Neurotrophic Properties of Silexan, an Essential Oil from the Flowers of Lavender-Preclinical Evidence for Antidepressant-Like Properties.
Pharmacopsychiatry. 2021 Jan ;54(1):37-46. Epub 2020 Nov 30. PMID: 33254260
BACKGROUND: Silexan, a special essential oil from flowering tops of lavandula angustifolia, is used to treat subsyndromal anxiety disorders. In a recent clinical trial, Silexan also showed antidepressant effects in patients suffering from mixed anxiety-depression (ICD-10 F41.2). Since preclinical data explaining antidepressant properties of Silexan are missing, we decided to investigate if Silexan also shows antidepressant-like effects in vitro as well as in vivo models.
METHODS: We used the forced swimming test (FST) in rats as a simple behavioral test indicative of antidepressant activity in vivo. As environmental events and other risk factors contribute to depression through converging molecular and cellular mechanisms that disrupt neuronal function and morphology-resulting in dysfunction of the circuitry that is essential for mood regulation and cognitive function-we investigated the neurotrophic properties of Silexan in neuronal cell lines and primary hippocampal neurons.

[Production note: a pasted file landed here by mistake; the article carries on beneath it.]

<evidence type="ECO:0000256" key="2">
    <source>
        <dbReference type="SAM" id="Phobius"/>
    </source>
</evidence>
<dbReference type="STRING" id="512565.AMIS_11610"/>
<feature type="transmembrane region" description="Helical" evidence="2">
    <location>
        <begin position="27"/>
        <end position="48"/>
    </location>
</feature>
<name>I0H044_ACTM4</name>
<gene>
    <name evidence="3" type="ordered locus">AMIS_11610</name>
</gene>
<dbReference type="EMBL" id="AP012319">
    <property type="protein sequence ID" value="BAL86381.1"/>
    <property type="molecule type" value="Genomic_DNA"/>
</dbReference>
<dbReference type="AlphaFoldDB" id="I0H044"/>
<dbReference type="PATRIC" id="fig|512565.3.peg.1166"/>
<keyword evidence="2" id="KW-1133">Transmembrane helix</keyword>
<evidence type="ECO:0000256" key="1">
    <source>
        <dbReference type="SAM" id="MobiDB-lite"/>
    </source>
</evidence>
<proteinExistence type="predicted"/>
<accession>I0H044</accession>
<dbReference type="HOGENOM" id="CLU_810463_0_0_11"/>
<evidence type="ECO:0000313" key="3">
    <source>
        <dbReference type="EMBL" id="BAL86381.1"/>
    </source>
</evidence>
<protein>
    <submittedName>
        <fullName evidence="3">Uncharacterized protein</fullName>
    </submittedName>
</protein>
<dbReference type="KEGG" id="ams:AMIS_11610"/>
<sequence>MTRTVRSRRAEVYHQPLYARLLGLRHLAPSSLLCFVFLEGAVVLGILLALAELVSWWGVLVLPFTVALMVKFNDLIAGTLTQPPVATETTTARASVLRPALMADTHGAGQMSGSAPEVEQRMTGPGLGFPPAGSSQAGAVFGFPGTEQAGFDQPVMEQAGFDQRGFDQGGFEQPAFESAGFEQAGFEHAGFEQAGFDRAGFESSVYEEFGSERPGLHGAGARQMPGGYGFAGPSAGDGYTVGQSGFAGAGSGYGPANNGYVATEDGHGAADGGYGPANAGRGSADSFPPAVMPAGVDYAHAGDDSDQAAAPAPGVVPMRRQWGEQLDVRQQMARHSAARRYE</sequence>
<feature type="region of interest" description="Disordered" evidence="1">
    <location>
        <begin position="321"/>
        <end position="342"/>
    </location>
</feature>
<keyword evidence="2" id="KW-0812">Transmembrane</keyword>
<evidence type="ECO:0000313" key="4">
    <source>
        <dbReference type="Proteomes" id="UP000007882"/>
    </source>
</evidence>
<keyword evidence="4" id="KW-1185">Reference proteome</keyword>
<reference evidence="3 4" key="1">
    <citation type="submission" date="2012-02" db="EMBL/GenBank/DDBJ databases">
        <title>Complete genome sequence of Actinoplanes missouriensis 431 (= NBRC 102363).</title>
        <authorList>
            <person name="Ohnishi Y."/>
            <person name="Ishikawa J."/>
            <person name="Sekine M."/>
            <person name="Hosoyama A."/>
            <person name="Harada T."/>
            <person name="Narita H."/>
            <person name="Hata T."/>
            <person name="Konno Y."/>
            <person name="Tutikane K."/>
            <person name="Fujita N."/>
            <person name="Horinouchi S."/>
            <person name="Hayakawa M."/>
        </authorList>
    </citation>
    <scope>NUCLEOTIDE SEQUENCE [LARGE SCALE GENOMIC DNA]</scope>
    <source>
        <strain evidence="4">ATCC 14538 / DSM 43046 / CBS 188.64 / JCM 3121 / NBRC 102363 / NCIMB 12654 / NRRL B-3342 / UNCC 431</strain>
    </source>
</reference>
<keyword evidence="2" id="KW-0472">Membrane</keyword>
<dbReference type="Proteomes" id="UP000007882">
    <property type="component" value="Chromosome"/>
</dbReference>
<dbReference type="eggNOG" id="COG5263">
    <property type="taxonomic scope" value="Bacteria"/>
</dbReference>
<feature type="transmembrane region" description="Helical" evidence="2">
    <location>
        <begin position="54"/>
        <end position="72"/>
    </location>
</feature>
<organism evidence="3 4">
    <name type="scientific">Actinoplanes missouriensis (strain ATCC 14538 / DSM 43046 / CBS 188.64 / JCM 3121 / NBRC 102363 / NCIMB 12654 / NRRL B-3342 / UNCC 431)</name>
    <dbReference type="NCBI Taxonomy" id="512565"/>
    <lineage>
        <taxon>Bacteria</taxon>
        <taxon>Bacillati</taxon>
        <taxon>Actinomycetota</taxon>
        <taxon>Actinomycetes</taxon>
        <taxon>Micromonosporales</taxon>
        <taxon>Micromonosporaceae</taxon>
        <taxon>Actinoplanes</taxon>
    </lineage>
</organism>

RESULTS: The antidepressant activity of Silexan (30 mg/kg BW) in the FST was comparable to the tricyclic antidepressant imipramine (20 mg/kg BW) after 9-day treatment. Silexan triggered neurite outgrowth and synaptogenesis in 2 different neuronal cell models and led to a significant increase in synaptogenesis in primary hippocampal neurons. Silexan led to a significant phosphorylation of protein kinase A and subsequent CREB phosphorylation.
CONCLUSION: Taken together, Silexan demonstrates antidepressant-like effects in cellular as well as animal models for antidepressant activity. Therefore, our data provides preclinical evidence for the clinical antidepressant effects of Silexan in patients with mixed depression and anxiety.